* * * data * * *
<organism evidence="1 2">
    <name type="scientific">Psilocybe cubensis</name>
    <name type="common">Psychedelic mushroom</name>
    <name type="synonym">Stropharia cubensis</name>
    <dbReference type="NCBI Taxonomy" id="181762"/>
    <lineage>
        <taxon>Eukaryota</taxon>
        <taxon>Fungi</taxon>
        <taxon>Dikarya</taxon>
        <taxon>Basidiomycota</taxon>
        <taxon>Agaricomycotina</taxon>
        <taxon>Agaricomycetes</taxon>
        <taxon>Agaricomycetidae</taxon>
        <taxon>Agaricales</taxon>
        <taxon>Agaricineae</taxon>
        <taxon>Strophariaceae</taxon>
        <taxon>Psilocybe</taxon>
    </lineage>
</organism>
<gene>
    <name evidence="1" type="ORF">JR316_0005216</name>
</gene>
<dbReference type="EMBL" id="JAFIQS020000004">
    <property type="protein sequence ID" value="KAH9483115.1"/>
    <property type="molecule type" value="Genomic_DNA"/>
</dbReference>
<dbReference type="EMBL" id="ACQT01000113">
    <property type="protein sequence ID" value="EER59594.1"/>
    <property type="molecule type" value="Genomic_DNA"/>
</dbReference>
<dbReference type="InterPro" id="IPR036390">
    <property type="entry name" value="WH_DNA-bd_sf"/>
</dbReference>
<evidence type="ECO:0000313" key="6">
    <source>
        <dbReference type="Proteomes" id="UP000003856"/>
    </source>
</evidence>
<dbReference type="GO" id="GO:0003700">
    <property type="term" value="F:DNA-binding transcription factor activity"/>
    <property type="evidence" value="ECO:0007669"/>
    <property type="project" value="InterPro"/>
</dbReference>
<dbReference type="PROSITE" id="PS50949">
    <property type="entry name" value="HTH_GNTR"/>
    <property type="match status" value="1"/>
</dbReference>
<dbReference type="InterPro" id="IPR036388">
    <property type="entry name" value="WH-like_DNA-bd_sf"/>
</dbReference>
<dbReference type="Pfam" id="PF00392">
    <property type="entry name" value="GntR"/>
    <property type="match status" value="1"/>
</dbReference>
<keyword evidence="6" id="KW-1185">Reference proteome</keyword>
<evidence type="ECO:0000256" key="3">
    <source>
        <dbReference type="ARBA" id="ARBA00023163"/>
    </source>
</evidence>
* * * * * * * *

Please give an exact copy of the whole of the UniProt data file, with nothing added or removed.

<organism evidence="1 2">
    <name type="scientific">Psilocybe cubensis</name>
    <name type="common">Psychedelic mushroom</name>
    <name type="synonym">Stropharia cubensis</name>
    <dbReference type="NCBI Taxonomy" id="181762"/>
    <lineage>
        <taxon>Eukaryota</taxon>
        <taxon>Fungi</taxon>
        <taxon>Dikarya</taxon>
        <taxon>Basidiomycota</taxon>
        <taxon>Agaricomycotina</taxon>
        <taxon>Agaricomycetes</taxon>
        <taxon>Agaricomycetidae</taxon>
        <taxon>Agaricales</taxon>
        <taxon>Agaricineae</taxon>
        <taxon>Strophariaceae</taxon>
        <taxon>Psilocybe</taxon>
    </lineage>
</organism>
<gene>
    <name evidence="1" type="ORF">JR316_0005216</name>
</gene>
<dbReference type="EMBL" id="JAFIQS020000004">
    <property type="protein sequence ID" value="KAH9483115.1"/>
    <property type="molecule type" value="Genomic_DNA"/>
</dbReference>
<dbReference type="EMBL" id="ACQT01000113">
    <property type="protein sequence ID" value="EER59594.1"/>
    <property type="molecule type" value="Genomic_DNA"/>
</dbReference>
<dbReference type="InterPro" id="IPR036390">
    <property type="entry name" value="WH_DNA-bd_sf"/>
</dbReference>
<evidence type="ECO:0000313" key="6">
    <source>
        <dbReference type="Proteomes" id="UP000003856"/>
    </source>
</evidence>
<dbReference type="GO" id="GO:0003700">
    <property type="term" value="F:DNA-binding transcription factor activity"/>
    <property type="evidence" value="ECO:0007669"/>
    <property type="project" value="InterPro"/>
</dbReference>
<dbReference type="PROSITE" id="PS50949">
    <property type="entry name" value="HTH_GNTR"/>
    <property type="match status" value="1"/>
</dbReference>
<dbReference type="InterPro" id="IPR036388">
    <property type="entry name" value="WH-like_DNA-bd_sf"/>
</dbReference>
<dbReference type="Pfam" id="PF00392">
    <property type="entry name" value="GntR"/>
    <property type="match status" value="1"/>
</dbReference>
<keyword evidence="6" id="KW-1185">Reference proteome</keyword>
<evidence type="ECO:0000256" key="3">
    <source>
        <dbReference type="ARBA" id="ARBA00023163"/>
    </source>
</evidence>